May 18, 2013
DETROIT, Michigan ---
Gone are the days of dynasties. Gone are the days of luring high profile free agents to join your club or team. This, is the new NHL.
The Detroit Red Wings have gone through more change this season than this generation of Wings fans has ever seen. With the retirement of defenseman Nick Lidstrom last summer, the final piece from the dynasty known as the late 90's-00's Red Wings was calling it quits.
Ever since the 2004-05 lockout, the NHL has put a salary cap on teams, effectively ending the crazy spending some teams were (and weren't) doing up until then. What this did was create more parity throughout the league since teams had a certain range that they were allowed to spend on their rosters.
Teams such as the 2001-02 Stanley Cup Champion Red Wings which had players like Steve Yzerman, Brendan Shanahan, Luc Robitaille, Dominik Hasek, Sergei Federov, Lidstrom, Brett Hull, Igor Larionov and Chris Chelios, would never have been able to stay under the cap. In my opinion, this team, one of the best rosters ever assembled, aided the NHL in realizing it needed to change. Teams like this will never be seen again, as long as Gary and the owners have their way. GM Ken Holland referred to the drastic changes in Detroit the past few seasons as "rebuilding on the fly".
For many teams in the NHL today, rebuilding essentially means that you trade away your players that have the biggest trade stock for top prospects in the minor leagues, and future draft picks. It's a minimum 3-5 year process, as those prospects and picks need time to develop to the NHL game. They also must be surrounded with the right core of veterans to show them the way, all the while their teams must adhere to the salary cap restrictions. Most rebuilding teams spend years at the bottom of the standings. Just look at the Edmonton Oilers the past 5 years or so.
In the NHL today, you absolutely must build off the draft. All of a sudden the Red Wings, who have a history of trading away draft picks in return for top players, find themselves needing to change. We saw this in particularly during the trade deadline this year, when Ken Holland elected to save Detroit's draft picks, even when fans wanted the Wings to add a top scorer or veteran defenseman. It was a move for the future. Holland realized the teams that have drafted well over the past 4 or 5 years are seeing tremendous results today.
Take for example, the Red Wings 1st round opponent, the Anaheim Ducks. The trio of Ryan Getzlaf, Corey Perry, and Bobby Ryan were all Anaheim picks and have now blossomed into huge stars. Now, Kyle Palmeri, Emerson Etem, and Cam Fowler are the next wave of Duck picks that will emerge into NHL stars. Also look at the Pittsburgh Penguins. By drafting Sidney Crosby and Evgeni Malkin and further surrounding them with star players, they're now an annual Cup favorite.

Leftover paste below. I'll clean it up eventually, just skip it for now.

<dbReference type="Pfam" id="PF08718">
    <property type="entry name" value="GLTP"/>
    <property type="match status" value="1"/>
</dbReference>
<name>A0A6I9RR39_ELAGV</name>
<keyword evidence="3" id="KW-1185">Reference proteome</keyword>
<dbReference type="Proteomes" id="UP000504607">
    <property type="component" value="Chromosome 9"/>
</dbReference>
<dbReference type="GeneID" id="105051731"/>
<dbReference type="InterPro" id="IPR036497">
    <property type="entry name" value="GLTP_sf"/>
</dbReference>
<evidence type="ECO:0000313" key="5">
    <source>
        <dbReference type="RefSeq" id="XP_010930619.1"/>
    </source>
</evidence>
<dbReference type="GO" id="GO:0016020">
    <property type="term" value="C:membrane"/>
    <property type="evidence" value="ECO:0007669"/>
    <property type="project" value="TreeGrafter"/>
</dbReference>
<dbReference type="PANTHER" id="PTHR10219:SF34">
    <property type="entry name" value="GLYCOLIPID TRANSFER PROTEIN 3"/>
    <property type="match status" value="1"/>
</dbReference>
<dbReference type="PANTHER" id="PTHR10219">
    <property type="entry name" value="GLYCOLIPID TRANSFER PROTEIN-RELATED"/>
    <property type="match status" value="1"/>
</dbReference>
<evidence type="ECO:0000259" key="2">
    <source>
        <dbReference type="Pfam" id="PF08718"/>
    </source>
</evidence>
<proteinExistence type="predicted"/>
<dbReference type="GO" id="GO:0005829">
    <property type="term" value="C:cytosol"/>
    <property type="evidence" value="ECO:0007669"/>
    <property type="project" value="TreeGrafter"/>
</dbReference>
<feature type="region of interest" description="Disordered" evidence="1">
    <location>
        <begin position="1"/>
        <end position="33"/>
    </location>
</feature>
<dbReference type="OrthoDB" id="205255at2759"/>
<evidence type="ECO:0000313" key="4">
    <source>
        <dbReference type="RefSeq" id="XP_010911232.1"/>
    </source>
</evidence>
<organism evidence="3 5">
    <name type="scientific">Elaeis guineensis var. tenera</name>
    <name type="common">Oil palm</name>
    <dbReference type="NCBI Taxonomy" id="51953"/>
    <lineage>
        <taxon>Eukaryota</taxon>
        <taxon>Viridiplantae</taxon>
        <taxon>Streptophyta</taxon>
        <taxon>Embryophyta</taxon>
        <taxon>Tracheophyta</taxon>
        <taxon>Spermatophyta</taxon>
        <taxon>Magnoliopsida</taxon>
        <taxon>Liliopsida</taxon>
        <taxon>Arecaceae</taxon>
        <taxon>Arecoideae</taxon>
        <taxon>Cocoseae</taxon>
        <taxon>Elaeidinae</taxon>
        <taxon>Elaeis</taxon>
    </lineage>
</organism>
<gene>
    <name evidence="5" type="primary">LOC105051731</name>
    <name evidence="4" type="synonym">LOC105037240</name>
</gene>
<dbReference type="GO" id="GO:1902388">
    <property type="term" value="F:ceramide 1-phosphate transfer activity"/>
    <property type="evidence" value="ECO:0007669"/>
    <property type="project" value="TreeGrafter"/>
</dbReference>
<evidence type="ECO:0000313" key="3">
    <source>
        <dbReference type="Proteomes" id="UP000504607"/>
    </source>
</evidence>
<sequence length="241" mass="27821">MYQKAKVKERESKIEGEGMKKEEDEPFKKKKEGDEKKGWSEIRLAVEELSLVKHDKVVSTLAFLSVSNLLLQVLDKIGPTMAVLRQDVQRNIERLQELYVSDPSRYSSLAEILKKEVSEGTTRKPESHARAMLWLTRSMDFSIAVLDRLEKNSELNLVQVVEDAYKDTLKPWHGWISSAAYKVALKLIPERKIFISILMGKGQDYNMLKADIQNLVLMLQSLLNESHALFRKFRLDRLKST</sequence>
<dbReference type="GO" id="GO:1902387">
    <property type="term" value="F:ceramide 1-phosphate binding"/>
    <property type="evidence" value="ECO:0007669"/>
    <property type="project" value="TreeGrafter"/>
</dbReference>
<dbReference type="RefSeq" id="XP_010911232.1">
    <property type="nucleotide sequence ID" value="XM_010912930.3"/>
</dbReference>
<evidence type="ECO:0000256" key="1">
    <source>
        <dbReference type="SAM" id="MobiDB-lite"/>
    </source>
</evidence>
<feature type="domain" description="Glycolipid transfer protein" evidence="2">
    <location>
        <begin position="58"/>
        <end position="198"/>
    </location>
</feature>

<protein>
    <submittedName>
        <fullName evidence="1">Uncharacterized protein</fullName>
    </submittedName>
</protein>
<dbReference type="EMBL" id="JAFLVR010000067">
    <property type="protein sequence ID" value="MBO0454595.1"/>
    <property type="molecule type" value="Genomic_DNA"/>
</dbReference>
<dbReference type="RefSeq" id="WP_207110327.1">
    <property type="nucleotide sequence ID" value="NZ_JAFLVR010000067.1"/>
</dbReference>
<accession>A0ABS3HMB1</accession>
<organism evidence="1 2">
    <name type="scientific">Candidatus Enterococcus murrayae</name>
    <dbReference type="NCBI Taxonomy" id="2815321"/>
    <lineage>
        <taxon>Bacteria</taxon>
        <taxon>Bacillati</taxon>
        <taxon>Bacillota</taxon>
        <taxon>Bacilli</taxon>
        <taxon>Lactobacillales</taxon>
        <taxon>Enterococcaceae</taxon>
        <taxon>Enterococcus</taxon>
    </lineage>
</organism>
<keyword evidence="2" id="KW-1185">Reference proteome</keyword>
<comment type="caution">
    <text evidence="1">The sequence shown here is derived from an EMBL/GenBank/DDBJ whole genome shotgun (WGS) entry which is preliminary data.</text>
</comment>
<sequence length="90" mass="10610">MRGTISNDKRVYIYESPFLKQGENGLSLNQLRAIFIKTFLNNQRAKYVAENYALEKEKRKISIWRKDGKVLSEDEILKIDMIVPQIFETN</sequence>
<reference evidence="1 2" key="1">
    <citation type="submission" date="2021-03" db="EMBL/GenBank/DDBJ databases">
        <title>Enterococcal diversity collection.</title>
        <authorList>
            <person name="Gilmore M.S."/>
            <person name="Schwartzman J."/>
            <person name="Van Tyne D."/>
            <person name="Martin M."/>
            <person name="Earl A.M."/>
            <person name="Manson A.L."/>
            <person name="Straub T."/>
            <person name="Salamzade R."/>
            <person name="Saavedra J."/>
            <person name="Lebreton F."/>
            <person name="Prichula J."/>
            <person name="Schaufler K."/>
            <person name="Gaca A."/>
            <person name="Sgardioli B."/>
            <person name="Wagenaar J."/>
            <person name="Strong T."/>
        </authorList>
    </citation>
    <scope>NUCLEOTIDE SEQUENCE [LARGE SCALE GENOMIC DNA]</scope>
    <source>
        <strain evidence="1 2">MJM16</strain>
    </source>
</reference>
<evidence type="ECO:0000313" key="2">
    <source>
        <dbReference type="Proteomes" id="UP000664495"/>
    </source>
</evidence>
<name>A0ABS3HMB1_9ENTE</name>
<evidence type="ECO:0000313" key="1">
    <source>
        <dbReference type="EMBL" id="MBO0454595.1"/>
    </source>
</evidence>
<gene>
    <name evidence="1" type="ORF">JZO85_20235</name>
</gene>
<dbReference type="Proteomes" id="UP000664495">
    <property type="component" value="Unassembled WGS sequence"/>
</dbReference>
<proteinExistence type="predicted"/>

Now, let's look at the Red Wings current opponent, the Chicago Blackhawks. If there's a team that has used the draft more effectively than any other, it's Chicago. In a recent Fox Sports Detroit article, Red Wing senior VP Jim Devellano stated that "Chicago is good enough to win the Cup this year". [http://www.foxsportsdetroit.com/nhl/detroit-red-wings/story/Devellano-tells-it-like-he-sees-it?blockID=903213&feedID=3706]
Chicago was awful for quite a long time, but were collecting draft picks at the same time. Their terrible play finally paid off when they were able to draft Jonathan Toews and Patrick Kane in the 2006 and 2007 drafts. Once they had the core of Kane and Toews, they surrounded them with other top draft picks, such as Bryan Bickell, Corey Crawford, Brandon Saad, Niklas Hjalmarsson, Duncan Keith, Brent Seabrook, Nick leddy and Andrew Shaw. Add good trades, like the Patrick Sharp deal, and the signing of Marian Hossa, and you have a team that was built from the ground up that is the favorite to bring home a Stanley Cup. In the FSD article, Devellano points out that had there not been a salary cap, Hossa would probably still be a Detroit Red Wing.
“We have spoiled people rotten here. We really have. But if you (fans) really follow the league, really know what’s going on and know the rules, then you’ll understand what the Red Wings are doing. You will not have unrealistic expectations.” - Jim Devellano
For the Detroit Red Wings, "rebuilding on the fly" will mean collecting draft picks, while keeping their record breaking playoff streak alive. It's hard to find star players like Kane and Toews or Perry and Getzlaf without top 10 picks. Those are only reserved for teams who don't make the playoffs, something unheard of in Detroit. With a core of aging veterans like Pavel Datsyuk and Henrik Zetterberg, young players will be looked at to have a bigger role.
The Red Wings will certainly be competitive for years to come, especially with the emergence of Nyquist, Brunner, Andersson and DeKeyser. But the dominance this generation of Wings fans has been accustomed to seeing will probably never be seen again.